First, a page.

I give students the first few minutes of class to add quotes to their “Quotes in TEWWG” list. I also ask them to add questions to their t-chart and let them know that they will get to talk to each other about the chapters they read the night before, chapters 2 and 3. Several report that not much was confusing.
After a few minutes, I ask them if they could benefit from talking to each other about the chapter they read the night before even though they reported little confusion. Most say they could benefit from a discussion so I give them about 4 minutes to talk. I then invite them to ask questions that were not answered. One student asked about Janie’s racial background. To respond, I draw a quick family tree for Janie. Students respond to this with shock because it highlights the fact that both Janie’s mother and grandmother were raped, which makes both Janie and her mother products of rape. I stand and nod my head as students say things like, “Wow!” “They were both raped?!” “Janie was the only one not raped?” “Oh my god, that’s shocking!” A visual, like this diagram, sometimes is what they need to realize what the author meant the reader to realize.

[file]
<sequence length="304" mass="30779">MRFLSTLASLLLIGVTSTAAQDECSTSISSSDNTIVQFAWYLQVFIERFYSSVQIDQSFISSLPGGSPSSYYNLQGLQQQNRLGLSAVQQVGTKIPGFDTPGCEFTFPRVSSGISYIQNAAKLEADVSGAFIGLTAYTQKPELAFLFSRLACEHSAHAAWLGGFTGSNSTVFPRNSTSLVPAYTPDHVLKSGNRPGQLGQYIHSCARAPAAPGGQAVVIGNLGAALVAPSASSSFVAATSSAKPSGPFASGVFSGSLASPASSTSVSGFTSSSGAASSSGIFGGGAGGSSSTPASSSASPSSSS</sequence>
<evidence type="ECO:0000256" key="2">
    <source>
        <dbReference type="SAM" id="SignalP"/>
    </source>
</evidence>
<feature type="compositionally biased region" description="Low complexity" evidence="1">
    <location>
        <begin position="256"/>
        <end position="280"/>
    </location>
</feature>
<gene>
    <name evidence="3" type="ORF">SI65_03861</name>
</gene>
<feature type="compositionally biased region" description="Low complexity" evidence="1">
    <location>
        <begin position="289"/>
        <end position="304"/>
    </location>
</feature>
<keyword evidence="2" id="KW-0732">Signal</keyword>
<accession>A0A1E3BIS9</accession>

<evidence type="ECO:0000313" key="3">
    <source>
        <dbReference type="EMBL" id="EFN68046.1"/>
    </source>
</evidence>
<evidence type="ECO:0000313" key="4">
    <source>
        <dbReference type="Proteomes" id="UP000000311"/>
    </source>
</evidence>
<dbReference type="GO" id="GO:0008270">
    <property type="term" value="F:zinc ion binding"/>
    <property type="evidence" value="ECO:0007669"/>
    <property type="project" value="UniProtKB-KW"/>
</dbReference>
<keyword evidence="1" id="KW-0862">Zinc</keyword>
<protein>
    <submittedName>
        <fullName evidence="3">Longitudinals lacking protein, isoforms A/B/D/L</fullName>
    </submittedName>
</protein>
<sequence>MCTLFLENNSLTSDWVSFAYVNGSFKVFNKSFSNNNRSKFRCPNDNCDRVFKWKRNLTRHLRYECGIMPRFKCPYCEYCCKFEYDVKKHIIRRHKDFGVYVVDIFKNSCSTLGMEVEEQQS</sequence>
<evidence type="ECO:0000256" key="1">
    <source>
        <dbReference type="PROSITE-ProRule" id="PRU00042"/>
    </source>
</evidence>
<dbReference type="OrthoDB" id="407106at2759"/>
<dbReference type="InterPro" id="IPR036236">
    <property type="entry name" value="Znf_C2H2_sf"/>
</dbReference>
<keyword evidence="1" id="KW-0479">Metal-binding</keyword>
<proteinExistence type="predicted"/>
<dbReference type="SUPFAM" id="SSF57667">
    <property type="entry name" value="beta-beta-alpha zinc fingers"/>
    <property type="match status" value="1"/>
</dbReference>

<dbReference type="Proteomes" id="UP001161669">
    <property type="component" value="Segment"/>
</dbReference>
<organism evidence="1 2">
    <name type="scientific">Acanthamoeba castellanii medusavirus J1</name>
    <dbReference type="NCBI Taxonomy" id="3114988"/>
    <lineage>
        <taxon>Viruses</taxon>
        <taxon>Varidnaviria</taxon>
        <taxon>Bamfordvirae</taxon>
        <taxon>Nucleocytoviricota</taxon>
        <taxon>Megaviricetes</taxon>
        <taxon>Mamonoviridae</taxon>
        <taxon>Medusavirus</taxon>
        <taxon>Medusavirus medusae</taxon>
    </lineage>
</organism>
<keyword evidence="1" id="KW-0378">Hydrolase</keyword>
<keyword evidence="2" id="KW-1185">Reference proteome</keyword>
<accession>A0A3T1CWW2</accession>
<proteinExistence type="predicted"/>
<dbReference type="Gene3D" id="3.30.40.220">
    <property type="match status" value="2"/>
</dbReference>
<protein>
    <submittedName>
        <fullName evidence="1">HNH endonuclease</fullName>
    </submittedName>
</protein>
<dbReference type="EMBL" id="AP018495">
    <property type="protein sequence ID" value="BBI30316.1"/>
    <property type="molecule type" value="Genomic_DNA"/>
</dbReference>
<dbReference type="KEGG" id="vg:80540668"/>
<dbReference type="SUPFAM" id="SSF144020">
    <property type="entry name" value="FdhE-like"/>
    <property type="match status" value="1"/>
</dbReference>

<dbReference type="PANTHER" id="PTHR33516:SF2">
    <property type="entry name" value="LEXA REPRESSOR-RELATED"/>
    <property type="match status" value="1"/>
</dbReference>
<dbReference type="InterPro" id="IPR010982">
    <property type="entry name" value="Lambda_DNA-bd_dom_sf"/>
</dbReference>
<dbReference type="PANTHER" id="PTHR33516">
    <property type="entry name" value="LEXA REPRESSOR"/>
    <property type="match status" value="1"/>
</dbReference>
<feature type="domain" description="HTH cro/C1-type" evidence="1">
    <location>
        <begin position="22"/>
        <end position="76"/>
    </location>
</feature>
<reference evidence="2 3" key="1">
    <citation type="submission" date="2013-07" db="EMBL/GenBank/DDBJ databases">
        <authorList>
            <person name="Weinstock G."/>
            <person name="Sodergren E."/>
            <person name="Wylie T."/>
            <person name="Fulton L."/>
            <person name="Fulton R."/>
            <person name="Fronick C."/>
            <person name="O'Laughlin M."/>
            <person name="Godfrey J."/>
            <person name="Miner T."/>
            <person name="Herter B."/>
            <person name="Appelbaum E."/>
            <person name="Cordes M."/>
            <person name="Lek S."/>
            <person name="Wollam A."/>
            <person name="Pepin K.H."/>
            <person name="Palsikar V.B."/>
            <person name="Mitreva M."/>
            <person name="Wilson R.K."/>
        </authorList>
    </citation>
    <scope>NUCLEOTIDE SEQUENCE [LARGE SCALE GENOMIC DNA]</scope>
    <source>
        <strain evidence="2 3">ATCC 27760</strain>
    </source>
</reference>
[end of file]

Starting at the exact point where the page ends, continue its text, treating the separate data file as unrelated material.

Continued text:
In addition to giving students the opportunity to get help clarifying whatever they found confusing in the chapters they read, I want them to understand a very important symbol they read about in chapter 2, the pear tree. It is important to spend some time discussing this with students at this point because the pear tree and its specific description is central to Janie’s idea of an ideal way of experiencing love and life, which the reader must understand in order to understand her quest for autonomy. I direct students to the fourth page of chapter two, and ask them to find the paragraph that begins with the words, “She was stretched on her back beneath the pear tree…” I read aloud this and the following paragraph. When I stop reading, I let them know that this is a good example of a lengthy description that uses figurative language. We have discussed figurative language in class before, but I remind them that figurative language says one thing but it means something else. This is a very simple way of explaining figurative language, but it works for my students. I ask students to think about what the meaning of this lengthy description may be. I point out that if this is figurative language, that means Hurston is not really talking about a pear tree or bees getting married. Students begin to suggest possible meanings of this. I guide their responses and encourage them to take risks. I know many have a pretty good idea of what Hurston is referring to but are just a bit insecure about their interpretation. I tell them that as long as they can back up their statement with textual evidence, whatever they say will not be totally far off. Soon, we arrive at the conclusion that this is the moment when Janie has become a woman and that she is in touch with her needs. In simple terms, students identified this as the point of puberty and the excitement Janie expects of life. Students will encounter this symbol again. This is a very good start.